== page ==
Over at Freeman's place, Matthew and the Prof get into a good discussion about the whole MFA mess. They raise, as many have, the spectre of class in the discussion and it's well-warranted. It's certainly something I believe wholeheartedly. And the intertwining of class and privilege and economics is certainly a huge part of the morass that theatres face. I wanted to throw another thing into the pot, though. Fear.
So many theatres operate from a place of fear. Back when we got the first glimpses of this study, one of the things that came up was that most theatres are one failure away from closing. This warps your thinking. I've talked about the bunker mentality and that reigns supreme.
The Great Seven MFA programs have one big thing going for me: an aura of success. Not just of good playwriting or important voices, but of successful playwrights coming out of them. They are the "best" programs with "rigorous" admissions policies and the "top" teachers. For an artistic director who really has only slot to take a flyer on, and it's not even a real flyer, these calculations factor in. Freeman, in his comments linked above, quotes Scalia saying he's only going to take a clerk from the "right" school. What lets Scalia sleep at night (and something other than heavy duty tranquilizer has to) is that he believes that the students at those schools are better. Right or wrong, when a play comes across an AD's desk with the stamp of approval from Yale or Brown or Julliard, they breathe a sigh of relief. "Someone else thinks this is good, so I'm taking less of a chance." Same goes for agents, literary managers, you name it. It's the same reason why when something makes a splash in England, theatres are lining up to get it over here. Someone else took a chance and it turned out okay.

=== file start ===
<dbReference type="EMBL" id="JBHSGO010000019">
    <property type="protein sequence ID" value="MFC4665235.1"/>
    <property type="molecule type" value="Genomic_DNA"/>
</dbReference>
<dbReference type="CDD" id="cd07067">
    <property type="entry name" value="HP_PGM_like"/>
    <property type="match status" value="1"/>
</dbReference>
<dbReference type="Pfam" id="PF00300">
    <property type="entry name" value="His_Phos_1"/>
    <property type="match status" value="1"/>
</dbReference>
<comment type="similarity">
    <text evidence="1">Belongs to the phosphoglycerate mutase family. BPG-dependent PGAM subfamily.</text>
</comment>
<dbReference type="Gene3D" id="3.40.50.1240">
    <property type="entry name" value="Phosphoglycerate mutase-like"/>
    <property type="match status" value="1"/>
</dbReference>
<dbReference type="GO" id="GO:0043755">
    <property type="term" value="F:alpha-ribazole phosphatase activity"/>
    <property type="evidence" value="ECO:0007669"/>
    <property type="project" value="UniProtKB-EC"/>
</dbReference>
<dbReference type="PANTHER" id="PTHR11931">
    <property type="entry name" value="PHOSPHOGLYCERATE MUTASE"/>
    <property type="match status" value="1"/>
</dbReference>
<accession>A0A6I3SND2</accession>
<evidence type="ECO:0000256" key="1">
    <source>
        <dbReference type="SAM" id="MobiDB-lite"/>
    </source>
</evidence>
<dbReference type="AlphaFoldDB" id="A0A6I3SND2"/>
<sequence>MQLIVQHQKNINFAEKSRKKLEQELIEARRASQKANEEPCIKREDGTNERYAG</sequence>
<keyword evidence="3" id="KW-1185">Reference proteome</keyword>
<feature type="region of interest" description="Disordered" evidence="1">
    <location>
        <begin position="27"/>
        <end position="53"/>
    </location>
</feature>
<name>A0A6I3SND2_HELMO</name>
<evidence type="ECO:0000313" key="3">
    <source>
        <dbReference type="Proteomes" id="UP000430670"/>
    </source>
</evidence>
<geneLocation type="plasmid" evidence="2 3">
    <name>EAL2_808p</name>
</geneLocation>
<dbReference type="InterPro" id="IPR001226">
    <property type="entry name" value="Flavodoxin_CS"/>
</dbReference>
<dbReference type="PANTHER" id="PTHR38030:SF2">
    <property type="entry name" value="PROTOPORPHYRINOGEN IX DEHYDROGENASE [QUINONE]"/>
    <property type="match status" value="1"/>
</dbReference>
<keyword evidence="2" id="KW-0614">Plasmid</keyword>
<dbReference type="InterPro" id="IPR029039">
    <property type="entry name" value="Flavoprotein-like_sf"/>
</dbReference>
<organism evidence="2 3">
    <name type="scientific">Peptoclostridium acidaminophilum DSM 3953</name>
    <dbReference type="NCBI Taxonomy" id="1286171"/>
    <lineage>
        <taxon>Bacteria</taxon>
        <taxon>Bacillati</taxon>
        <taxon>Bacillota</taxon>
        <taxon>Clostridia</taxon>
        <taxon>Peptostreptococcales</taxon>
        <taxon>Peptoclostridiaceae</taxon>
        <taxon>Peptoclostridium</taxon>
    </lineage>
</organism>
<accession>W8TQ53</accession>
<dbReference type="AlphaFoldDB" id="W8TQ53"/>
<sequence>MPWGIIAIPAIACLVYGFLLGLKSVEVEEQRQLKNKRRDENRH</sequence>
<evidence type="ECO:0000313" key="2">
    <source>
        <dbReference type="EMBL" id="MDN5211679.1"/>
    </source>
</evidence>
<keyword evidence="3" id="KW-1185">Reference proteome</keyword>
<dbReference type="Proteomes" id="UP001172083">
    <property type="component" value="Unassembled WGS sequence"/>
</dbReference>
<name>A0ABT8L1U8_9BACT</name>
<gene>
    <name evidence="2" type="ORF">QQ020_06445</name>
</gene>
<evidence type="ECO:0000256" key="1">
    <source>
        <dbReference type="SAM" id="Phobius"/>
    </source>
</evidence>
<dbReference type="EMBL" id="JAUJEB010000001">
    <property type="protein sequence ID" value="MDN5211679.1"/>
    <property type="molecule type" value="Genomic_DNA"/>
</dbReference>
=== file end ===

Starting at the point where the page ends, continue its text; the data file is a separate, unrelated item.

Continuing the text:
A study I'd like to see is whether or not that holds true at all. Are the success rates better, actually, in terms of reviews, box office, audience response? I think a lot of us out here in the blogosphere want to puncture the aura of invulnerability that cloaks the Great Seven, but a study like this actually bolsters it: in a way, it says the successful playwrights come from these programs. Which must mean that they're good. I don't think that's what anyone intends, but I think it will reinforce the thinking, in private, far more than in public. That thinking will perpetuate the system.
But if we can get out into the world that, despite the name, you have an equal shot at a successful play coming from a non-Great Seven person, well, then that's what we call leveling the playing field.